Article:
United States District Court, W.D. Wisconsin
OPINION AND ORDER
D. PETERSON DISTRICT JUDGE.
Thomas Wrhel, appearing pro se, alleges that the state of
Wisconsin is wrongfully garnishing his wages to pay
incorrectly calculated delinquent taxes. Wrhel has already
been granted leave to proceed in forma pauperis without
prepaying any portion of the filing fee for this action.
next step would ordinarily be for me to screen the complaint
and dismiss any portion that is legally frivolous, malicious,
fails to state a claim upon which relief may be granted, or
asks for money damages from a defendant who by law cannot be
sued for money damages. 28 U.S.C. § 1915. But in his
motion for leave to proceed in forma pauperis, Wrhel states
that he wants me to recuse “for negligence under docket
16-cv-758-jdp.” Dkt. 4.
758 case, I granted the United States' motion for summary
judgment on Wrhel's claim under 26 U.S.C. § 7422 for
refund of federal taxes collected because the IRS had already
refunded Wrhel the amount that it had incorrectly collected.
Dkt. 135 in the '758 case, at 11. I granted judgment in
Wrhel's favor on his claim for damages under 26 U.S.C.
§ 7433 for IRS employees negligently violating its rules
by sending notices to the wrong address. Id. at 15.
But I rejected Wrhel's contention that he was entitled to
damages for severe emotional harm he suffered from the
IRS's actions. Id. at 20. I awarded him $400 in
damages, the filing fee for the case. Id. at 21.
does very little to explain why he thinks that I should
recuse myself. In an attachment to his complaint, Wrhel says
that I “failed negligently to hold the people involved
responsible” and that I “negligently failed to
subpoena evidence that would collaborate the timing of these
events and show that nefarious actions were plentiful by the
IRS.” Dkt. 3, at 7. Recusal is not called for simply
because I have made rulings that Wrhel disagrees with. He
does not suggest that my summary judgment rulings dismissing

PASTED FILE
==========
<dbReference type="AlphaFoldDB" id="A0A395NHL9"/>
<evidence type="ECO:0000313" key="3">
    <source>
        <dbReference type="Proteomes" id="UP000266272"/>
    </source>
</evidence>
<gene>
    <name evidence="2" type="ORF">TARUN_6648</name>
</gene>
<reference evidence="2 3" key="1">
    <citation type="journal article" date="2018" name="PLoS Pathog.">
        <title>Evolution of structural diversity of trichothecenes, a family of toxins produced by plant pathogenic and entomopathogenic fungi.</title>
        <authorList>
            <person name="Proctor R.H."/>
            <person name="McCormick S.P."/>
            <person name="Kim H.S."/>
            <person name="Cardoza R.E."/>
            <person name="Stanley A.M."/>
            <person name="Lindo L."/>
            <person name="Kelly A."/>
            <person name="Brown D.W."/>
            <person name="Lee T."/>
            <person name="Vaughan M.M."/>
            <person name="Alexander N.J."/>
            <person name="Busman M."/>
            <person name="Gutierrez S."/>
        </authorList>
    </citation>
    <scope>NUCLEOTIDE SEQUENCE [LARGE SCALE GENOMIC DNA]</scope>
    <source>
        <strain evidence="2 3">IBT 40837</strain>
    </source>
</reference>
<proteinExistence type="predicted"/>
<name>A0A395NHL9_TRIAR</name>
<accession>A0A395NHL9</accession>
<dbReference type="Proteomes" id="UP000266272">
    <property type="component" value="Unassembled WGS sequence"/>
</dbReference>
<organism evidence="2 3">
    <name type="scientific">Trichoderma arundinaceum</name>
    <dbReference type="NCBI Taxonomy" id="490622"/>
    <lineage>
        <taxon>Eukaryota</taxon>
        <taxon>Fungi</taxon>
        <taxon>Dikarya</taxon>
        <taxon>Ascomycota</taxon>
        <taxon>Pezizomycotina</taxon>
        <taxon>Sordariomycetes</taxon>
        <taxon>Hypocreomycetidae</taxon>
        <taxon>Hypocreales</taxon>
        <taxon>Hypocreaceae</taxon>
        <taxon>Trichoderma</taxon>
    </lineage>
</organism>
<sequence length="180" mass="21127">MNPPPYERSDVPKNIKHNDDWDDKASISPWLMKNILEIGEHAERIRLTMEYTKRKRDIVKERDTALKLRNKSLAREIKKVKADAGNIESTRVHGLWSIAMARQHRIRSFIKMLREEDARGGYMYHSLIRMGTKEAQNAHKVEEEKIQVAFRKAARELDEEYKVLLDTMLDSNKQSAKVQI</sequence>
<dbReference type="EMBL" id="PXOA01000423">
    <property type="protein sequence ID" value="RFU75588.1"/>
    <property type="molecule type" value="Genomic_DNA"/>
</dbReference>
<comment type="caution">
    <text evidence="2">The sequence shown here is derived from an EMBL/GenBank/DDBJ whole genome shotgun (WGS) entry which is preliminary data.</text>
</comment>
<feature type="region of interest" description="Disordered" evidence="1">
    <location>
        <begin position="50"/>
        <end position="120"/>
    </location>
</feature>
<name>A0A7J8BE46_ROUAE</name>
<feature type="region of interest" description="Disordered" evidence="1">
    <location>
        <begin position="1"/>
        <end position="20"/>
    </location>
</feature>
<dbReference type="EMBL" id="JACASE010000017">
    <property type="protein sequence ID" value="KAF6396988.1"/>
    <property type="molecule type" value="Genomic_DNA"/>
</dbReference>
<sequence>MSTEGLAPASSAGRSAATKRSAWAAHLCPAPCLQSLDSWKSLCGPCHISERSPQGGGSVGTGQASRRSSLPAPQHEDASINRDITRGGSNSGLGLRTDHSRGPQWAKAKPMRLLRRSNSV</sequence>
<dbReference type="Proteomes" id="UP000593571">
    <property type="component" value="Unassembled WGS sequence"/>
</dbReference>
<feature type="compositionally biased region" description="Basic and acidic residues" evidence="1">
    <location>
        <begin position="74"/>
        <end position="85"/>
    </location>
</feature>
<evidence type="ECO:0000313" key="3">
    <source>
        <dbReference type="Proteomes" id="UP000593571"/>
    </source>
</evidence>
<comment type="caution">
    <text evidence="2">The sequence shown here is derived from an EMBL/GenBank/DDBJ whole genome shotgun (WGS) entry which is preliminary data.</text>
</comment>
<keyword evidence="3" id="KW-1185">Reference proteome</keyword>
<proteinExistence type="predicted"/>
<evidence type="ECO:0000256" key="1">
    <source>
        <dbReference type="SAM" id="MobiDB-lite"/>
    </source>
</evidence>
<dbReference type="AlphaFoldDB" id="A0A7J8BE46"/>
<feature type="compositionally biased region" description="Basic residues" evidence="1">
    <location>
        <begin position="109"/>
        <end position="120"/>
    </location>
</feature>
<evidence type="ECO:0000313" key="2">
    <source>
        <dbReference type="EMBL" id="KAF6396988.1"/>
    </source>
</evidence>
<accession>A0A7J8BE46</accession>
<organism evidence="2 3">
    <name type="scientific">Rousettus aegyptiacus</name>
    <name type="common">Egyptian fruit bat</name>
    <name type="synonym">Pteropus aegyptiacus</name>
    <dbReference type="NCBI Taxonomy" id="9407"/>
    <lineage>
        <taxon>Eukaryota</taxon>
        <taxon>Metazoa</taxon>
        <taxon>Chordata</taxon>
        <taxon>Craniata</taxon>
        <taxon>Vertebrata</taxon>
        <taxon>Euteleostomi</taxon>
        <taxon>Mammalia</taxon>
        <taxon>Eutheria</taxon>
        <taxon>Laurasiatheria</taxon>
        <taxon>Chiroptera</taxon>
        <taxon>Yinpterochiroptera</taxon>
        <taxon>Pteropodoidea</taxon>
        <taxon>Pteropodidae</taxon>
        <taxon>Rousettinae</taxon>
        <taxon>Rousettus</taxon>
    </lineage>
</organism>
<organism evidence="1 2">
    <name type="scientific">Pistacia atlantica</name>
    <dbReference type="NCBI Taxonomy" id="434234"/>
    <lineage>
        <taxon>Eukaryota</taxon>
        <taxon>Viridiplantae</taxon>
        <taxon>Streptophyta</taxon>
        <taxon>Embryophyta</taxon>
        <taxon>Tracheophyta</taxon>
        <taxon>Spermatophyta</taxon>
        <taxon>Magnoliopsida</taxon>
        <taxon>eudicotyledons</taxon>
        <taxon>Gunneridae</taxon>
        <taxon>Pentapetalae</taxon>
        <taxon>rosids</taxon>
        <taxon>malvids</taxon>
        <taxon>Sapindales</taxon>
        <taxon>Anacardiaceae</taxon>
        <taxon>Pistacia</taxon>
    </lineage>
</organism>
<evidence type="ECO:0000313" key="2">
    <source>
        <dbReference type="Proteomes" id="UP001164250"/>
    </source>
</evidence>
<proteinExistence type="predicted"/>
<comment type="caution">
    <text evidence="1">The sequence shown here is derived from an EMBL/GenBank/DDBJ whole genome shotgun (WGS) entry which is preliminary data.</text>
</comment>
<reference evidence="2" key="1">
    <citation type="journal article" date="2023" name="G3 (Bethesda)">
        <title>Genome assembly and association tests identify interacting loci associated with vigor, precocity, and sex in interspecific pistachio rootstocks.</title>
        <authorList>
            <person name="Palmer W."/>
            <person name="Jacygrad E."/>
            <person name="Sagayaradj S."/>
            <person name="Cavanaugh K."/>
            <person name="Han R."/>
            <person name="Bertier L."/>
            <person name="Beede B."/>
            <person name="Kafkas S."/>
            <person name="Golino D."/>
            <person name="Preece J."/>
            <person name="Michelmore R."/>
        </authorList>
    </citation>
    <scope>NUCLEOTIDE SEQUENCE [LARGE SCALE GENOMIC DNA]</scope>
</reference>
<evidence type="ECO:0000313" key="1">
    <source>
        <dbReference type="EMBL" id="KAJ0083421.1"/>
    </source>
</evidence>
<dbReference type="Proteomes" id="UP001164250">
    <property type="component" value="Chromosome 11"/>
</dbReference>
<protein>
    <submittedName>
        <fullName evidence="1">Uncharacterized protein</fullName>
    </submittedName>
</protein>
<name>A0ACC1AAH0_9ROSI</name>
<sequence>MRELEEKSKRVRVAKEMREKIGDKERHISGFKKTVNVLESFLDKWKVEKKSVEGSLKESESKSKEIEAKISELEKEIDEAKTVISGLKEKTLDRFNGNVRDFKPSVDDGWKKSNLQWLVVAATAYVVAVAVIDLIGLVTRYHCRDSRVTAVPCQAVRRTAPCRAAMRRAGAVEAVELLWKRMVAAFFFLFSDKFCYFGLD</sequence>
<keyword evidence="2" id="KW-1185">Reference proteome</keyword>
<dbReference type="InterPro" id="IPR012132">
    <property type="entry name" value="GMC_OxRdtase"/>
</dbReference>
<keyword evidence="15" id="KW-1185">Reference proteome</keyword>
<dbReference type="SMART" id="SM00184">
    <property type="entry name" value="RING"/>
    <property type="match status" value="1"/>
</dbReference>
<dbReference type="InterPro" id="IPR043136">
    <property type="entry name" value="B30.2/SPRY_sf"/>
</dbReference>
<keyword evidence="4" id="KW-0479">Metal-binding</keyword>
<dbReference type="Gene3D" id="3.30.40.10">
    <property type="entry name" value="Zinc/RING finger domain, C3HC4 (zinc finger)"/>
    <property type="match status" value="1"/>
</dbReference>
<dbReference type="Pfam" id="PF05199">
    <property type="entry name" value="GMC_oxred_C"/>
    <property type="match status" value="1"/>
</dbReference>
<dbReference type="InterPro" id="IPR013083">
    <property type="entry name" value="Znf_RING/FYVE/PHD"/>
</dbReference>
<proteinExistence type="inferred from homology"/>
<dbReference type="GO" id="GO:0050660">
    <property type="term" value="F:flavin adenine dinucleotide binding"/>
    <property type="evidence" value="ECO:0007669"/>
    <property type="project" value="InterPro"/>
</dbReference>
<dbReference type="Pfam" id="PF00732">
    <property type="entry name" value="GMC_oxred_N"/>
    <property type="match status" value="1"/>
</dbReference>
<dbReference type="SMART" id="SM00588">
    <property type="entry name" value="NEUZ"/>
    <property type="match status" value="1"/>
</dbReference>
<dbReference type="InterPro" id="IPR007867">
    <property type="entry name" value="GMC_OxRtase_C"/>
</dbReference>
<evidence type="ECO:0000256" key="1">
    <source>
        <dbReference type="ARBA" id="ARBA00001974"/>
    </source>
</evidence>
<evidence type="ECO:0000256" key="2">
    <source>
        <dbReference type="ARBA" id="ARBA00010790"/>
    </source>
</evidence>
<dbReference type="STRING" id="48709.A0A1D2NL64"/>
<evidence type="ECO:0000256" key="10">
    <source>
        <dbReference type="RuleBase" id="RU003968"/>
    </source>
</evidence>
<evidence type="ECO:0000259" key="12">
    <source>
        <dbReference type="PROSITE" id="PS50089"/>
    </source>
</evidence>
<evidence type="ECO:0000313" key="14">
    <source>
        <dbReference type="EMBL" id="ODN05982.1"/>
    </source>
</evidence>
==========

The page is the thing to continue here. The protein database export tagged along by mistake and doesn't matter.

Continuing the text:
his refund claim or limiting his damages was the result of
bias against him or any other improper reason. And it is not
the court's duty to collect evidence to prove his claims;
that was Wrhel's duty. Because Wrhel does not provide a
persuasive reason for me to recuse myself, I will deny his
screening Wrhel's current complaint, I must accept his
allegations as true, see Bonte v. U.S Bank, N.A.,
624 F.3d 461, 463 (7th Cir. 2010), and construe the complaint
generously, holding it to a less stringent standard than
formal pleadings drafted by lawyers. Arnett v.
Webster, 658 F.3d 742, 751 (7th Cir. 2011). But even
after applying these standards, I conclude that he fails to
state a plausible claim for relief that may be heard by this
sues the state of Wisconsin and its Department of Revenue,
saying that the state incorrectly assessed him with having
almost $500, 000 in income in 2016, and for improperly
collecting it. But much of the fact section of his complaint
recounts the events of the '758 case, about his 2010 to
2013 federal taxes. Those events do not appear to have any
relation to his 2016 state taxes, so I will disregard those
focus on Wrhel's allegations that the state miscalculated
his income, improperly issued a notice of wage garnishment to
his employer, violated state regulations by beginning
garnishment before 30 days after the initial notice, and
filed an unlawful tax warrant in state court. Even assuming
that these allegations are true, this federal court cannot
entertain any claims based on the allegations. Wrhel seeks
damages and injunctive relief. His claims for damages are
barred by the by the state's sovereign immunity. Wynn
v. Southward, 251 F.3d 588, 592 (7th Cir. 2001). He
invokes 26 U.S.C. §§ 7422 and 7433, but those
statutes provide for claims against the federal government;
they do not apply to states.
his claims for injunctive relief, even assuming that Wrhel
potentially states a claim for violation of his federal
constitutional rights, longstanding principles of comity
prevent this court from allowing him to bring those claims
here. The United States Supreme Court has held that
“taxpayers are barred by the principle of comity from
asserting § 1983 actions [for violation of one's
constitutional rights] against the validity of state tax
systems” when state law furnishes an adequate legal
remedy. Fair Assessment in Real Estate Assn., Inc. v.
McNary, 454 U.S. 100, 116 (1981). Taxpayers must first
exhaust state remedies. Wisconsin Statute § 71.88 sets
forth procedures to appeal tax decisions to the state
Department of Revenue and then to the Tax Appeals Commission.
Only after exhaustion may taxpayers seek review of the state
court decision in the United States Supreme Court. Heyde
v. Pittenger, 633 F.3d 512, 520 (7th Cir. 2011). Because
this court cannot entertain any of his claims, I will dismiss
Plaintiff Eric Thomas Wrhel's motion for my recusal, Dkt.
4, is DENIED.
case is DISMISSED.
clerk of court is directed to enter judgment in favor of